Unfortunately, neither of the two reached production.
Name: Audi Shooting Brake, Allroad Shooting Brake
Debuted: 2005 Tokyo Motor Show, 2014 North American International Auto Show (Detroit)
Specs (2005 concept): six-cylinder 3.2-liter with 250 horsepower, Quattro all-wheel drive, 0-62 mph (0-100 kph) in 6 seconds, 155 mph (250 kph, limited) top speed
Specs (2014 concept): turbocharged 2.0-liter engine with 292 hp and 280 lb-ft (380 Nm), dual electric motors, 408 hp and 480 lb-ft (650 Nm) combined output, Quattro AWD, 0-62 mph in 4.6 seconds, 155 mph (250 kph, limited) top speed
Why We Remember It Now:
The idea of a more versatile Audi TT is intriguing: combining the sportiness of the standard coupe with the extra practicality of a wagon.
During the second generation of the TT, Audi toyed around with the idea of altering the coupe’s roofline and modifying its rear end to free up more space inside the cabin by putting an emphasis on the cargo area. Back in the day, the company said the concept’s interior had sufficient room “for substantial transport requirements,” especially after folding down the rear seats to boost volume from 255 to 730 liters.
Gallery: 2005 Audi Shooting Brake concept
There was a lot to like about the TT-based Shooting Brake concept aside from its extra practicality. It had a large and punchy six-cylinder engine channeling 250 hp to both axles courtesy of the Quattro setup. High-tech features included an OLED display, adaptive damping, and LED headlights, which were a big deal 13 years ago.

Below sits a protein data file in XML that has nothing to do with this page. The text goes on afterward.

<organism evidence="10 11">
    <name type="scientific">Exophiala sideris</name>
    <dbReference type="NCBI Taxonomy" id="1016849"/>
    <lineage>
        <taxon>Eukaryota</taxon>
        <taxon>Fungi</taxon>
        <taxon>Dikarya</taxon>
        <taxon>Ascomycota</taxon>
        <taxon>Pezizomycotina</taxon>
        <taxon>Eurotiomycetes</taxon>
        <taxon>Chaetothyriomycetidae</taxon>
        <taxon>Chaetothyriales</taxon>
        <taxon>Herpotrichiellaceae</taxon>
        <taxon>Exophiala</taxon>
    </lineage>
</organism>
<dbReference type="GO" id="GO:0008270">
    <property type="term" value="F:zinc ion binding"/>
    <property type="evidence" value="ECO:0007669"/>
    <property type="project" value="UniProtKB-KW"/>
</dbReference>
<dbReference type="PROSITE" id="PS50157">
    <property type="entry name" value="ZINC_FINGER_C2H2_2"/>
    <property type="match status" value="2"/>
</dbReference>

Those 19-inch double-spoke wheels were borrowed from the RS4 of those days from where the concept also inherited the flat-bottomed steering wheel. Its sleek body came painted in “Electric White” and drew inspiration from the A4-based DTM race car as well as from the futuristic RSQ concept featured in “I, Robot.”
Gallery: 2014 Audi Allroad Shooting Brake Concept
Fast forward to 2014, Audi revisited the idea of a TT-based shooting brake, but with an Allroad twist. The rugged concept was based on the third generation of the coupe and had a significantly different powertrain by mixing a 2.0 TFSI with a pair of electric motors. It was much more powerful than its predecessor and substantially quicker while following the same philosophy of blurring the line between a coupe and a wagon.
Longer, wider, and taller than the showcar before it, the Allroad Shooting Brake concept itself was followed later the same year at the Beijing Motor Show by yet another interpretation of the TT – a crossover. Just like the two previous concepts, the TT Offroad Concept (pictured below) never made it to the assembly line, although the Q4 coming next year will follow just about the same recipe.